Jean MacEachern

Written by Lil Crump


Current MScOS student, Jean MacEachern (Supervisor – Dr. Lynn Shaw)

With a developing interest in Occupational Therapy and alternative therapeutic approaches – specifically Care Farming (social or green care) – Antigonish resident Jean MacEachern determined that the Master of Science- Occupational Science (MScOS) degree was the degree that provided the perfect opportunity to mesh her two interests and produce research on the topic of Care Farming.

Well into her first year of studies, Jean explains that her thesis project is going to “explore the use of Care Farming programs (the therapeutic use of agriculture spaces and tasks to improve health and well-being) with the older adult population living in rural communities within Nova Scotia.” Her intention is to bring attention to the potential Care Farming programs have for mitigating health inequities experienced by the older adult population.

The occupation focus of her thesis project is, she explains, “the occupational engagement in farming activities and tasks including food production tasks (tending to the garden to grow crops, harvesting crops to give away or sell, etc.); and/or animal care and maintenance (cleaning stalls, feeding animals, brushing animals, etc.); and/or farm and barn upkeep and maintenance (painting, fixing fences, landscaping, etc.). There is a purpose behind these tasks that gives participants a sense of meaning and generates a feeling of importance.”

Jean hopes that her initial groundwork findings will spark more research on Care Farming in Nova Scotia and Canada. She believes Care Farming programs and interventions could be beneficial to various populations if implemented into the Healthcare System, but more research is needed to support the implementation of Care Farm programs.

Pride and Learning

During her MScOS studies Jean has learned how engagement in different tasks and activities (occupations) effects almost all parts of life, and how important it is to understand the impacts of occupations on health and well-being. Jean offers, “I am proud of moving out of my comfort zone and enrolling in a thesis-based master’s program. This is my first research experience and I have learned a lot about academia and the research process, but also a lot about myself and my abilities.”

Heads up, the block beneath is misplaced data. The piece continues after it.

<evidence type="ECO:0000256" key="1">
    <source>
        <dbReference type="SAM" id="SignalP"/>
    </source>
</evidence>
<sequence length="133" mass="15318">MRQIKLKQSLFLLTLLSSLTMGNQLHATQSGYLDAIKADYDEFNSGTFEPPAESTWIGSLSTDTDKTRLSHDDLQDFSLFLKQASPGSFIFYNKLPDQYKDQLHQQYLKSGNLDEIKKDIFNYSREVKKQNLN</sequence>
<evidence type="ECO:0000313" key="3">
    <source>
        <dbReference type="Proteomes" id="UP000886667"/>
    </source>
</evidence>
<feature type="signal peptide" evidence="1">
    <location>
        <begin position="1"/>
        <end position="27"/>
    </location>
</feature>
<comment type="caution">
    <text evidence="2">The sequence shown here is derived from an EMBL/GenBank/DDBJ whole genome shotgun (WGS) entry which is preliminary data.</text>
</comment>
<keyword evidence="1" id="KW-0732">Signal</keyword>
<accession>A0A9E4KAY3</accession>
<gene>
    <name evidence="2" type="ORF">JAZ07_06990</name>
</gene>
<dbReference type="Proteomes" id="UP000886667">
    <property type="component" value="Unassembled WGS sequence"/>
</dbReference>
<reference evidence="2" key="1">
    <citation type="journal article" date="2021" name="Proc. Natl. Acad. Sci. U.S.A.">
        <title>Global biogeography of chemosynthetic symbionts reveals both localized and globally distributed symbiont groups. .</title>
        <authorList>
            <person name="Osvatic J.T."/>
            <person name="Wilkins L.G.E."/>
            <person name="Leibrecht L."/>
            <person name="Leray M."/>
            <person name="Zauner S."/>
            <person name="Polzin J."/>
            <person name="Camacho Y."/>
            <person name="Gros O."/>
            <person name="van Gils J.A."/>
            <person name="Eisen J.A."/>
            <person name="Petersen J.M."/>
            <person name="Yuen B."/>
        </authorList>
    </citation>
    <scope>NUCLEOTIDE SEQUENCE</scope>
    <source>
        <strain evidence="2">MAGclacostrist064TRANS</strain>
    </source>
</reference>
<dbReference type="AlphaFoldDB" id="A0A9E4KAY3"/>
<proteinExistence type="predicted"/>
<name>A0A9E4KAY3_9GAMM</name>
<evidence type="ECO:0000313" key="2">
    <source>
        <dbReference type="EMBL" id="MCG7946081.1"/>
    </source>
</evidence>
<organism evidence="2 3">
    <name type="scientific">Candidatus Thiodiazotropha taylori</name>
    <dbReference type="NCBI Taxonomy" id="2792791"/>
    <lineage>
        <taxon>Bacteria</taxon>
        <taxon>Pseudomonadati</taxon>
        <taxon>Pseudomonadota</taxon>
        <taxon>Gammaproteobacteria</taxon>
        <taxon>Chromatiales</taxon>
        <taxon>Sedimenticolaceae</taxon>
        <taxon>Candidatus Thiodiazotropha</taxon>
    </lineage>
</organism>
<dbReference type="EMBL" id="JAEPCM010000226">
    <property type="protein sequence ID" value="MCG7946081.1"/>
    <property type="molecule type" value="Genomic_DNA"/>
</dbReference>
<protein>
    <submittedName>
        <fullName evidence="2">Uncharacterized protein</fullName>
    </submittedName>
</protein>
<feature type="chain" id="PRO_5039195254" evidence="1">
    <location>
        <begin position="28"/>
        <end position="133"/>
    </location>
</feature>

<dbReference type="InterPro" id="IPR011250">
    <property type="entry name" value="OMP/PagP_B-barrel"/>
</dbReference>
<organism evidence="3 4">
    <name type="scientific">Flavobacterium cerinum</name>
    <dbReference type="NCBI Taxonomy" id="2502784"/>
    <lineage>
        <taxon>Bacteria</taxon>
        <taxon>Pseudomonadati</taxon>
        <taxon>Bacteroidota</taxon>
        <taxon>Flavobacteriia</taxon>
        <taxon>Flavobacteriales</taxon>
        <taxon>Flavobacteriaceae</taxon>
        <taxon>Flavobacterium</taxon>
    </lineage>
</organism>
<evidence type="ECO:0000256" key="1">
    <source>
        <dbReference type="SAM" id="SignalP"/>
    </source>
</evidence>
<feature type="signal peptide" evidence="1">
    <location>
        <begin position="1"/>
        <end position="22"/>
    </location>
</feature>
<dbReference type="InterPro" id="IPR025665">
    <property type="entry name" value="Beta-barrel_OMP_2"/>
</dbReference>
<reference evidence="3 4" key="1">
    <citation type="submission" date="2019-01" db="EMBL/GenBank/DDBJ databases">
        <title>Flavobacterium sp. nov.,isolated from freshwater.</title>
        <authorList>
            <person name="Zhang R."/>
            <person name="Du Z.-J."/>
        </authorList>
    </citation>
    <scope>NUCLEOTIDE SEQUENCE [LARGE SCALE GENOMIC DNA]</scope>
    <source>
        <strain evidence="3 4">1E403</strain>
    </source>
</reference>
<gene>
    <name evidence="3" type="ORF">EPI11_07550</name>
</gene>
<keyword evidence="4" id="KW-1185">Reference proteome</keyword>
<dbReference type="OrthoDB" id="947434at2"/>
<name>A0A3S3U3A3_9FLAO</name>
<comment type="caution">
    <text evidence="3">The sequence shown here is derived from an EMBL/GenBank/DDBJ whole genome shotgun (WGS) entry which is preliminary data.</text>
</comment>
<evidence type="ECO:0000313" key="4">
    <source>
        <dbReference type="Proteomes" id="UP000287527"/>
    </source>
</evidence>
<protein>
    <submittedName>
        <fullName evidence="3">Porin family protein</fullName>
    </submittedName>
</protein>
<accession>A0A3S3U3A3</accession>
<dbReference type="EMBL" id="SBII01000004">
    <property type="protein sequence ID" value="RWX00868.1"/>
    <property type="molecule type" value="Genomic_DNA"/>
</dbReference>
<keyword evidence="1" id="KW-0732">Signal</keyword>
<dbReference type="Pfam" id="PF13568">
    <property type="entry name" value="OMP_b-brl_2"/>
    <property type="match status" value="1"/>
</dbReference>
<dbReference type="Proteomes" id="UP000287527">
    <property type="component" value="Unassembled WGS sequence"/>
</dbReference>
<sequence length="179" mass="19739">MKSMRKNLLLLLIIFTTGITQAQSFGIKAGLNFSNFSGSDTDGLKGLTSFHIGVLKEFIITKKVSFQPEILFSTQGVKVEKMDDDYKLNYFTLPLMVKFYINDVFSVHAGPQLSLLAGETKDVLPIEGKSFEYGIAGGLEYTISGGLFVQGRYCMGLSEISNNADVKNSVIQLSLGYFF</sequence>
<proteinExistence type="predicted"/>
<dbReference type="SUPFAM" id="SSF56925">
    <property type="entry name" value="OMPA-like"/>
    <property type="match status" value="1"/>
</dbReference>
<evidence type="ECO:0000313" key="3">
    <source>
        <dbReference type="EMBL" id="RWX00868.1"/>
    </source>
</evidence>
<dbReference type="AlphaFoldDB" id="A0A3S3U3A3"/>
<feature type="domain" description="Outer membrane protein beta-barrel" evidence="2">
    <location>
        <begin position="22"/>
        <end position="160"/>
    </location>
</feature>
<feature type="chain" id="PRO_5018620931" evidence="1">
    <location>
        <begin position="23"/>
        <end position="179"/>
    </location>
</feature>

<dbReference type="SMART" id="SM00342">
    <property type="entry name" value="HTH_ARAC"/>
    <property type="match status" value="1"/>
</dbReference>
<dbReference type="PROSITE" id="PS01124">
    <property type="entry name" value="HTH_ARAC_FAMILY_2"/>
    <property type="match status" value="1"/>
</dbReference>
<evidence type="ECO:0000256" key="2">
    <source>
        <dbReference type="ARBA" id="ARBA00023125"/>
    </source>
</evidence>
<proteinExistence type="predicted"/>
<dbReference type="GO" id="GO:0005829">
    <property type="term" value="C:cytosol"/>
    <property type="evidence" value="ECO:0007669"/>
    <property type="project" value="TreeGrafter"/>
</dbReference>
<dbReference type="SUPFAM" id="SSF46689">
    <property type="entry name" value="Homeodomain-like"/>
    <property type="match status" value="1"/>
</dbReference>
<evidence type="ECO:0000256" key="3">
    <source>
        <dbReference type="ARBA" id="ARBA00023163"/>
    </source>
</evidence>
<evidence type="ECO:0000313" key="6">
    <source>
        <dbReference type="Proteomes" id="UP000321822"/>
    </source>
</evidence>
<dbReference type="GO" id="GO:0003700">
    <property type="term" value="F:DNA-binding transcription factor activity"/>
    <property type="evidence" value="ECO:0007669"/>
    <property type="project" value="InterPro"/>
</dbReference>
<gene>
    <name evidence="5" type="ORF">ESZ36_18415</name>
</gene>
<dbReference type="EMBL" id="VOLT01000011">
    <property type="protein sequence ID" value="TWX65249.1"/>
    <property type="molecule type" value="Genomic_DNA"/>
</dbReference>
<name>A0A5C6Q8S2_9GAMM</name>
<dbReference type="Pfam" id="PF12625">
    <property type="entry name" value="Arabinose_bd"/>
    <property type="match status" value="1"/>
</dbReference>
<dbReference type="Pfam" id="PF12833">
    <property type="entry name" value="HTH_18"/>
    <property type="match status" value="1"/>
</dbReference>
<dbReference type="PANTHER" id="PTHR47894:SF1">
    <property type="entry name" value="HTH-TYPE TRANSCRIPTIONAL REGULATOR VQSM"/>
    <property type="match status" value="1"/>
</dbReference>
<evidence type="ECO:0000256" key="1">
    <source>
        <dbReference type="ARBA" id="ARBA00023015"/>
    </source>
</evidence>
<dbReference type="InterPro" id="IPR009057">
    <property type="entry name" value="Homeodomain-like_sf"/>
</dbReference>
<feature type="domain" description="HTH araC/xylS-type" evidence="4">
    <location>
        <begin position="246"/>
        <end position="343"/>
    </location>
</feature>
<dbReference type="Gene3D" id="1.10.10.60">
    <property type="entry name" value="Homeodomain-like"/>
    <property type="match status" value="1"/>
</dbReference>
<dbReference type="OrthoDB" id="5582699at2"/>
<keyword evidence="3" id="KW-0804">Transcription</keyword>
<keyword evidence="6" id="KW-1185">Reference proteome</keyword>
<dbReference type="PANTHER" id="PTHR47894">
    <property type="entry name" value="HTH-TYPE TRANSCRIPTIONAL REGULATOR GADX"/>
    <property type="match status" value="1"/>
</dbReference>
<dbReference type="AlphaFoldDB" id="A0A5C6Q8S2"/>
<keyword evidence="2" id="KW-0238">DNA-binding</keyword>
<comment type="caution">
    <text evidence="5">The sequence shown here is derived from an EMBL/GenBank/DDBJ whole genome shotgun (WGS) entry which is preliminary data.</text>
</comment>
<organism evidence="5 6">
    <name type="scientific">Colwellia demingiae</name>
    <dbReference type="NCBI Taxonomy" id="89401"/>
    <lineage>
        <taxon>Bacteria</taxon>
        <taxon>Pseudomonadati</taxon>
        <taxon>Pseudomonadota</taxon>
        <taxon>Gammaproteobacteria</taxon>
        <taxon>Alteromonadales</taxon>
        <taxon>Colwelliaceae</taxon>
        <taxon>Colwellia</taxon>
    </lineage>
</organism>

Program Pluses

Jean is appreciative of the flexibility of the asynchronous Occupational Science program. “It allows me to “pursue a master’s education without having to alter major commitments (e.g. paying job, family, home) and offers an opportunity to study from any location through online engagement.”

When asked her opinion on what students should look for when enrolling in a program, Jean suggests, “if you are not quite sure about the MScOS program, reach out to a supervisor, course administrator or current student. Everyone involved is very welcoming and can supply you with all the information you need to inform your decision.”  

Jean connected with her supervisor through a common connection. “I was interested in the occupational therapy program at Dal, and my supervisor was aware of my interest in Care Farming. She then laid out my program options (OT vs OS) and let me choose which direction I wanted to go. My supervisor has helped me through the whole process and given me guidance on the steps necessary to start and complete a master’s program.”

To contribute to a positive graduate experience and enrich a fully online program, Jean recommends conversing with classmates (even on online platforms). “Your classmates are working through and completing the same things you are, take advantage of this and reach out to them when you have a question, need confirmation, or just generally want to check in.” In addition, “Don’t be intimidated, ask questions! There are resources available and people willing to give you feedback and guidance. Using the resources and supports available will make your experience and engagement with the program much more enjoyable and positive.”